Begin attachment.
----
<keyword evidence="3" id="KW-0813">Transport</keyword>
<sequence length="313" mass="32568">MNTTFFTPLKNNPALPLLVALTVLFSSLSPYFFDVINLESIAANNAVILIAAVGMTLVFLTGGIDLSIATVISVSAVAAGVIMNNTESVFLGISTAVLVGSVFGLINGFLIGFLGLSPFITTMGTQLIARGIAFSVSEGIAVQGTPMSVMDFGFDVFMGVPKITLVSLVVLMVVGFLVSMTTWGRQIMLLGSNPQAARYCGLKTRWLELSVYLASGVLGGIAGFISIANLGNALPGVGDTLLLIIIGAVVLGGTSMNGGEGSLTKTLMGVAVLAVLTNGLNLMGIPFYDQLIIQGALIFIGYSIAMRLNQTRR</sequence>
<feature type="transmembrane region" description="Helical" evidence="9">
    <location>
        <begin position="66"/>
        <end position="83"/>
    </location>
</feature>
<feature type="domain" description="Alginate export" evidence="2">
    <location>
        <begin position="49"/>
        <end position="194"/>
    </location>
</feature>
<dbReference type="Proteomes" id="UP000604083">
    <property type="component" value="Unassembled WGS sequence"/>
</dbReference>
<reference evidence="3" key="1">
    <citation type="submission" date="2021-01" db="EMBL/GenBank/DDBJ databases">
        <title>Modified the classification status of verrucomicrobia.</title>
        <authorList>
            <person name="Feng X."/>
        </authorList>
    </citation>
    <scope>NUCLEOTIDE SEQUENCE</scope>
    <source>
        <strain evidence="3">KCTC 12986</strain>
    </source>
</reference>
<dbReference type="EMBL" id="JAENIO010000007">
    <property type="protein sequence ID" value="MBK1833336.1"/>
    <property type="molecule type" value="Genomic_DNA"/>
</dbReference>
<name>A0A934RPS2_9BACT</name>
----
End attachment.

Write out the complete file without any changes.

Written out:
<keyword evidence="3" id="KW-0813">Transport</keyword>
<sequence length="313" mass="32568">MNTTFFTPLKNNPALPLLVALTVLFSSLSPYFFDVINLESIAANNAVILIAAVGMTLVFLTGGIDLSIATVISVSAVAAGVIMNNTESVFLGISTAVLVGSVFGLINGFLIGFLGLSPFITTMGTQLIARGIAFSVSEGIAVQGTPMSVMDFGFDVFMGVPKITLVSLVVLMVVGFLVSMTTWGRQIMLLGSNPQAARYCGLKTRWLELSVYLASGVLGGIAGFISIANLGNALPGVGDTLLLIIIGAVVLGGTSMNGGEGSLTKTLMGVAVLAVLTNGLNLMGIPFYDQLIIQGALIFIGYSIAMRLNQTRR</sequence>
<feature type="transmembrane region" description="Helical" evidence="9">
    <location>
        <begin position="66"/>
        <end position="83"/>
    </location>
</feature>
<feature type="domain" description="Alginate export" evidence="2">
    <location>
        <begin position="49"/>
        <end position="194"/>
    </location>
</feature>
<dbReference type="Proteomes" id="UP000604083">
    <property type="component" value="Unassembled WGS sequence"/>
</dbReference>
<reference evidence="3" key="1">
    <citation type="submission" date="2021-01" db="EMBL/GenBank/DDBJ databases">
        <title>Modified the classification status of verrucomicrobia.</title>
        <authorList>
            <person name="Feng X."/>
        </authorList>
    </citation>
    <scope>NUCLEOTIDE SEQUENCE</scope>
    <source>
        <strain evidence="3">KCTC 12986</strain>
    </source>
</reference>
<dbReference type="EMBL" id="JAENIO010000007">
    <property type="protein sequence ID" value="MBK1833336.1"/>
    <property type="molecule type" value="Genomic_DNA"/>
</dbReference>
<name>A0A934RPS2_9BACT</name>